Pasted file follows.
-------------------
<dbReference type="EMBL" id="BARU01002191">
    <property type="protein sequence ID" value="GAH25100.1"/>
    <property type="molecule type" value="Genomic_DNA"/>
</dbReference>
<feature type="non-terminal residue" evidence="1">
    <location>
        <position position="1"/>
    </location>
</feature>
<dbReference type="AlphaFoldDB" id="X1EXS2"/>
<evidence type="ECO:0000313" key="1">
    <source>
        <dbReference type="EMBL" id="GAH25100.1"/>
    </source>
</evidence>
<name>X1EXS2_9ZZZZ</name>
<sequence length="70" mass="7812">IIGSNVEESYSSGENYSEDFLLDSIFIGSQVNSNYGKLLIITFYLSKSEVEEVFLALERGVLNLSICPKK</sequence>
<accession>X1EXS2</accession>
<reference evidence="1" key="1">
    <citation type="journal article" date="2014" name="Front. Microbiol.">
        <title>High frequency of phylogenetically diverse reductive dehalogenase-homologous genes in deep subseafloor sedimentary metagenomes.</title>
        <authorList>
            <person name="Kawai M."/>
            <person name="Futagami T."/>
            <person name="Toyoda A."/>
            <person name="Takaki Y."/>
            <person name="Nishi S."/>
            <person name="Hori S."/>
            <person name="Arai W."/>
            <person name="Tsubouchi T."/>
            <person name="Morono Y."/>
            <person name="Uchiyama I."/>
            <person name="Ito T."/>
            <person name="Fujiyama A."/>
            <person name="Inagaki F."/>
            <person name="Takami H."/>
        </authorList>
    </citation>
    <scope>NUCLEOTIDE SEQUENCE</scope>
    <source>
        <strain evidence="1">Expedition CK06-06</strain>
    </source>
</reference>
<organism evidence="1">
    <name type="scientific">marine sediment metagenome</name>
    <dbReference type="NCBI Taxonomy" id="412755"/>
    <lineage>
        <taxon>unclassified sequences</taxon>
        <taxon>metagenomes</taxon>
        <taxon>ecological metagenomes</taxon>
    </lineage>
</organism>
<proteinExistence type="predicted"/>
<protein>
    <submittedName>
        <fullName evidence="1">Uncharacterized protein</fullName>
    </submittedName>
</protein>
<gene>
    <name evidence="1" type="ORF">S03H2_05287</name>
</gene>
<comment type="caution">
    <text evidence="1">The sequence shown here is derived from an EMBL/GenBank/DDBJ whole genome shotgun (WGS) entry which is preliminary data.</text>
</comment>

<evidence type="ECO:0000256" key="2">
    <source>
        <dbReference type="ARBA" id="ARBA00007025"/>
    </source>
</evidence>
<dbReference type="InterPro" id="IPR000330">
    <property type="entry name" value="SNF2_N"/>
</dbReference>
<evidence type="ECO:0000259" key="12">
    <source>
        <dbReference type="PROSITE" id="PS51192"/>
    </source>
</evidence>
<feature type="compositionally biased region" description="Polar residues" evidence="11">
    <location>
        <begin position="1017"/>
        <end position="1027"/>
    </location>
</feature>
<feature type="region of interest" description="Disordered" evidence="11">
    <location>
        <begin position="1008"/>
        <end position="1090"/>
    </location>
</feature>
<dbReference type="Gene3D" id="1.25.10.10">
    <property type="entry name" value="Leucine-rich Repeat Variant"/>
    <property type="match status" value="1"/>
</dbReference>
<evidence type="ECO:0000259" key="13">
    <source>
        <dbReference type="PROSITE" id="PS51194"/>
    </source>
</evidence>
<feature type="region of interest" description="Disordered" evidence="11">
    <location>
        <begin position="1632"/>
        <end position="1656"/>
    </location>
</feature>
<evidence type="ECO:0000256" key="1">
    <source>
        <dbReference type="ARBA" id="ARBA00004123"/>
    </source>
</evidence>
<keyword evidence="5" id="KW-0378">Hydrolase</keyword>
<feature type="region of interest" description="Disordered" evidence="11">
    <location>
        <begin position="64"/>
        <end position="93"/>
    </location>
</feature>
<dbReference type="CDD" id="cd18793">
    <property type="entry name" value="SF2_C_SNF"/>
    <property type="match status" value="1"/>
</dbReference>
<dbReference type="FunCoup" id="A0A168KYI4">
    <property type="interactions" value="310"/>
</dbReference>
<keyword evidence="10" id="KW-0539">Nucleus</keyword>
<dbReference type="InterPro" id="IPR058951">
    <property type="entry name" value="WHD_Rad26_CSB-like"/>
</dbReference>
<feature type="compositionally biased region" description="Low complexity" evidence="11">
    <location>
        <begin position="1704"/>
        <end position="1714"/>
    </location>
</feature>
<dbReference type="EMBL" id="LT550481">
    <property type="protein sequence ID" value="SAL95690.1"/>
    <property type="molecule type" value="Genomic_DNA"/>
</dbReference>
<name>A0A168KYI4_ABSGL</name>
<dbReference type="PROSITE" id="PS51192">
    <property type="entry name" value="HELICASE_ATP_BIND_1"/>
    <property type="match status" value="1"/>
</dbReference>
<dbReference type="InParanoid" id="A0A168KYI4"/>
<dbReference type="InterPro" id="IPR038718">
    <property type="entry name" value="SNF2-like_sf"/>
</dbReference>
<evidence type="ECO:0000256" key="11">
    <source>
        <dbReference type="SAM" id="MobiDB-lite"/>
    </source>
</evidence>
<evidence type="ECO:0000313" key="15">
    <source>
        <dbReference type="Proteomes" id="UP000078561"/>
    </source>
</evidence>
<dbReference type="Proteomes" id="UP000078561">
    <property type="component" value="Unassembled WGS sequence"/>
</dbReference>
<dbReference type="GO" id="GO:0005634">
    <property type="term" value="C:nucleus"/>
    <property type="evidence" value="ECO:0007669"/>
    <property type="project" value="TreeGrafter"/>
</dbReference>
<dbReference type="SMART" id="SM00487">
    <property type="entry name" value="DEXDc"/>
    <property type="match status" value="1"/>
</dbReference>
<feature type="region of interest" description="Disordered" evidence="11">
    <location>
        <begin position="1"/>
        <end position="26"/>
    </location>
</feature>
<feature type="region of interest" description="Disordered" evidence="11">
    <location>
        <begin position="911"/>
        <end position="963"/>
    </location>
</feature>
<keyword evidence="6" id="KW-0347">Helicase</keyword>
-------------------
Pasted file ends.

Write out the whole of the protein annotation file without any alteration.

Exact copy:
<dbReference type="EMBL" id="BARU01002191">
    <property type="protein sequence ID" value="GAH25100.1"/>
    <property type="molecule type" value="Genomic_DNA"/>
</dbReference>
<feature type="non-terminal residue" evidence="1">
    <location>
        <position position="1"/>
    </location>
</feature>
<dbReference type="AlphaFoldDB" id="X1EXS2"/>
<evidence type="ECO:0000313" key="1">
    <source>
        <dbReference type="EMBL" id="GAH25100.1"/>
    </source>
</evidence>
<name>X1EXS2_9ZZZZ</name>
<sequence length="70" mass="7812">IIGSNVEESYSSGENYSEDFLLDSIFIGSQVNSNYGKLLIITFYLSKSEVEEVFLALERGVLNLSICPKK</sequence>
<accession>X1EXS2</accession>
<reference evidence="1" key="1">
    <citation type="journal article" date="2014" name="Front. Microbiol.">
        <title>High frequency of phylogenetically diverse reductive dehalogenase-homologous genes in deep subseafloor sedimentary metagenomes.</title>
        <authorList>
            <person name="Kawai M."/>
            <person name="Futagami T."/>
            <person name="Toyoda A."/>
            <person name="Takaki Y."/>
            <person name="Nishi S."/>
            <person name="Hori S."/>
            <person name="Arai W."/>
            <person name="Tsubouchi T."/>
            <person name="Morono Y."/>
            <person name="Uchiyama I."/>
            <person name="Ito T."/>
            <person name="Fujiyama A."/>
            <person name="Inagaki F."/>
            <person name="Takami H."/>
        </authorList>
    </citation>
    <scope>NUCLEOTIDE SEQUENCE</scope>
    <source>
        <strain evidence="1">Expedition CK06-06</strain>
    </source>
</reference>
<organism evidence="1">
    <name type="scientific">marine sediment metagenome</name>
    <dbReference type="NCBI Taxonomy" id="412755"/>
    <lineage>
        <taxon>unclassified sequences</taxon>
        <taxon>metagenomes</taxon>
        <taxon>ecological metagenomes</taxon>
    </lineage>
</organism>
<proteinExistence type="predicted"/>
<protein>
    <submittedName>
        <fullName evidence="1">Uncharacterized protein</fullName>
    </submittedName>
</protein>
<gene>
    <name evidence="1" type="ORF">S03H2_05287</name>
</gene>
<comment type="caution">
    <text evidence="1">The sequence shown here is derived from an EMBL/GenBank/DDBJ whole genome shotgun (WGS) entry which is preliminary data.</text>
</comment>

<evidence type="ECO:0000256" key="2">
    <source>
        <dbReference type="ARBA" id="ARBA00007025"/>
    </source>
</evidence>
<dbReference type="InterPro" id="IPR000330">
    <property type="entry name" value="SNF2_N"/>
</dbReference>
<evidence type="ECO:0000259" key="12">
    <source>
        <dbReference type="PROSITE" id="PS51192"/>
    </source>
</evidence>
<feature type="compositionally biased region" description="Polar residues" evidence="11">
    <location>
        <begin position="1017"/>
        <end position="1027"/>
    </location>
</feature>
<feature type="region of interest" description="Disordered" evidence="11">
    <location>
        <begin position="1008"/>
        <end position="1090"/>
    </location>
</feature>
<dbReference type="Gene3D" id="1.25.10.10">
    <property type="entry name" value="Leucine-rich Repeat Variant"/>
    <property type="match status" value="1"/>
</dbReference>
<evidence type="ECO:0000259" key="13">
    <source>
        <dbReference type="PROSITE" id="PS51194"/>
    </source>
</evidence>
<feature type="region of interest" description="Disordered" evidence="11">
    <location>
        <begin position="1632"/>
        <end position="1656"/>
    </location>
</feature>
<evidence type="ECO:0000256" key="1">
    <source>
        <dbReference type="ARBA" id="ARBA00004123"/>
    </source>
</evidence>
<keyword evidence="5" id="KW-0378">Hydrolase</keyword>
<feature type="region of interest" description="Disordered" evidence="11">
    <location>
        <begin position="64"/>
        <end position="93"/>
    </location>
</feature>
<dbReference type="CDD" id="cd18793">
    <property type="entry name" value="SF2_C_SNF"/>
    <property type="match status" value="1"/>
</dbReference>
<dbReference type="FunCoup" id="A0A168KYI4">
    <property type="interactions" value="310"/>
</dbReference>
<keyword evidence="10" id="KW-0539">Nucleus</keyword>
<dbReference type="InterPro" id="IPR058951">
    <property type="entry name" value="WHD_Rad26_CSB-like"/>
</dbReference>
<feature type="compositionally biased region" description="Low complexity" evidence="11">
    <location>
        <begin position="1704"/>
        <end position="1714"/>
    </location>
</feature>
<dbReference type="EMBL" id="LT550481">
    <property type="protein sequence ID" value="SAL95690.1"/>
    <property type="molecule type" value="Genomic_DNA"/>
</dbReference>
<name>A0A168KYI4_ABSGL</name>
<dbReference type="PROSITE" id="PS51192">
    <property type="entry name" value="HELICASE_ATP_BIND_1"/>
    <property type="match status" value="1"/>
</dbReference>
<dbReference type="InParanoid" id="A0A168KYI4"/>
<dbReference type="InterPro" id="IPR038718">
    <property type="entry name" value="SNF2-like_sf"/>
</dbReference>
<evidence type="ECO:0000256" key="11">
    <source>
        <dbReference type="SAM" id="MobiDB-lite"/>
    </source>
</evidence>
<evidence type="ECO:0000313" key="15">
    <source>
        <dbReference type="Proteomes" id="UP000078561"/>
    </source>
</evidence>
<dbReference type="Proteomes" id="UP000078561">
    <property type="component" value="Unassembled WGS sequence"/>
</dbReference>
<dbReference type="GO" id="GO:0005634">
    <property type="term" value="C:nucleus"/>
    <property type="evidence" value="ECO:0007669"/>
    <property type="project" value="TreeGrafter"/>
</dbReference>
<dbReference type="SMART" id="SM00487">
    <property type="entry name" value="DEXDc"/>
    <property type="match status" value="1"/>
</dbReference>
<feature type="region of interest" description="Disordered" evidence="11">
    <location>
        <begin position="1"/>
        <end position="26"/>
    </location>
</feature>
<feature type="region of interest" description="Disordered" evidence="11">
    <location>
        <begin position="911"/>
        <end position="963"/>
    </location>
</feature>
<keyword evidence="6" id="KW-0347">Helicase</keyword>